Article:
What’s Next for Retail Bankruptcy & Restructuring in Asia-Pacific in the Next 12 Months?
We spoke with restructuring specialist Stewart McCallum about the current state of the retail market in Asia, and what lies ahead for the retailers in the region for the coming year.
5 August 2020
No economy in the world has been unscathed from the economic fallout from the COVID-19 pandemic. Retailers worldwide have been severely affected by government-ordered lockdowns and travel bans intended to stop the spread of coronavirus. While some retailers are managing to hold on by a thread thanks to online shopping, many shops in Europe and North America were facing headwinds that instigated bankruptcy and corporate restructurings.
While Asia-Pacific has been affected by the health crisis, all countries find themselves in unique positions. To learn more about the state of the market and what lies ahead, I spoke with Stewart McCallum, an industry specialist who has vast experience working with distressed companies.
You have experience working with retail clients. Can you tell us a bit about your background?
Stewart McCallum: I am a Partner in EY’s Turnaround and Restructuring Strategy division. For 20+ years, I have worked with retailers suffering varying degrees of stress and distress, including electronics, clothing, furniture, and food retailers.
What was the state of the retail industry in Australia pre-pandemic?
Prior to the COVID-19 pandemic, retail spending was at historic lows. Issues regarding employee underpayments were widespread and gaining significant media attention, consumer change to digital was creating significant challenges, cash positions were weakening and debt levels rising.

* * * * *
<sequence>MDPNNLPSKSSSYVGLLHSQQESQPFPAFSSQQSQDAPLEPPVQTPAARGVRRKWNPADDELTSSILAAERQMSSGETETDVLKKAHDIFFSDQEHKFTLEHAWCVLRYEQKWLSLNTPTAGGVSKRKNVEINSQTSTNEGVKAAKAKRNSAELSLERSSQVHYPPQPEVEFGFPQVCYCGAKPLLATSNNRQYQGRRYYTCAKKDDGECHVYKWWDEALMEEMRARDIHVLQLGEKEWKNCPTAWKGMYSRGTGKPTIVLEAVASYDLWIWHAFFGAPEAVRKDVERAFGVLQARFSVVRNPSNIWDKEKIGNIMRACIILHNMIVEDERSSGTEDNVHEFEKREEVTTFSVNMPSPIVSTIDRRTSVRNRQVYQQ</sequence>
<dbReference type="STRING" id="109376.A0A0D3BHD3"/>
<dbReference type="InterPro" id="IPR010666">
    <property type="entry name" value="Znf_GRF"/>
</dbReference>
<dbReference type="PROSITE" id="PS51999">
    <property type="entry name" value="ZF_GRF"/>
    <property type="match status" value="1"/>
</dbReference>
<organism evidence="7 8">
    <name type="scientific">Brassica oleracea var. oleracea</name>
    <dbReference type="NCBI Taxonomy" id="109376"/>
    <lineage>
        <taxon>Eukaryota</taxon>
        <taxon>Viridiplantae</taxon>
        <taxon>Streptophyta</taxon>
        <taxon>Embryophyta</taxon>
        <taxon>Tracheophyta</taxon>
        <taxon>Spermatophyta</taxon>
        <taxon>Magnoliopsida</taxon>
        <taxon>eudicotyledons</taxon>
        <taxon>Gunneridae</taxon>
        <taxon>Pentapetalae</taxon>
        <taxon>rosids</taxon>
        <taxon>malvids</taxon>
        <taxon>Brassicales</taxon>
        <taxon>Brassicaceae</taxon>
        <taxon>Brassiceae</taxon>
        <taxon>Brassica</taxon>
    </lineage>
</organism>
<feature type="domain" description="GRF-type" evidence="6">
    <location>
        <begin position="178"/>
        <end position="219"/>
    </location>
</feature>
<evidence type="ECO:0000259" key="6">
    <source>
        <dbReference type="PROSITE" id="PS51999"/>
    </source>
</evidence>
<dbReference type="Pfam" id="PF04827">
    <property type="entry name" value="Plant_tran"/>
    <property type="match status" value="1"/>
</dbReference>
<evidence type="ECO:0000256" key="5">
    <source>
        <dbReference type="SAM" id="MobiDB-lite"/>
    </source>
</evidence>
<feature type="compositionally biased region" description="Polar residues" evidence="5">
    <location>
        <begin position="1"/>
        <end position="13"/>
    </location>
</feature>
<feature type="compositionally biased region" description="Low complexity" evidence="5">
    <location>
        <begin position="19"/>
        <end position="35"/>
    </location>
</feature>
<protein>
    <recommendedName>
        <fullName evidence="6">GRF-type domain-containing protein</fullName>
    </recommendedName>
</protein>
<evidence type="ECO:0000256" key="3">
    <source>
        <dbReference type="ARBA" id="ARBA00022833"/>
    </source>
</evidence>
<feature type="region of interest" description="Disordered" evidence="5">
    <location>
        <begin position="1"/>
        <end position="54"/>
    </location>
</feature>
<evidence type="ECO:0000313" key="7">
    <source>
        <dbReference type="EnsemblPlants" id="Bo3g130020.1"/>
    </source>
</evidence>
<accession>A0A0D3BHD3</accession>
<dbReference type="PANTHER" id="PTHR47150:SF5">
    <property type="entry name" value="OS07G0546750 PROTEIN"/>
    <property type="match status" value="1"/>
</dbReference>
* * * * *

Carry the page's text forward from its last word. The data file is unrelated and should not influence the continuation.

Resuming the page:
What was COVID-19’s impact on retail in Australia? Where is the industry currently?
There have been winners and losers in retail, because of the impacts of COVID-19. Essential goods (supermarkets), home office and electronics retailers have been in high demand as Australia has witnessed a shift from working in central business district (CBD) offices to working from home. Conversely, fashion retailers relying on a brick and mortar store model have borne the brunt of falling foot traffic in the CBD and shopping malls because of COVID-19 induced lockdowns, as well as decreasing demand for fashion and professional wear, in circumstances where people are not attending offices and have not been readily allowed to attend restaurants, cinemas, nightclubs, and such.
Insolvencies in the retail sector are emerging, especially in North America and Europe. Will underlying pre-pandemic ills continue to exacerbate the industry’s woes?
In Australia, there seems to be a trend towards formal restructuring of retail businesses via the voluntary administration regime. The early stages of COVID-19 were characterized by informal internal restructuring, where management teams and boards took responsibility for implementing short-term liquidity measures to ensure short term survival. As the pandemic continues, it seems there has been a shift to formal restructuring techniques (i.e. the voluntary administration regime in Australia), with a number of high-profile retailers having recently gone into administration, including G Star Raw, Seafolly, PAS Group, Pavement and TM Lewin. If lockdowns continue (noting the pandemic continues to worsen in Victoria), this will place added pressure onto retailers’ chances of emerging from COVID-19 with match fit businesses.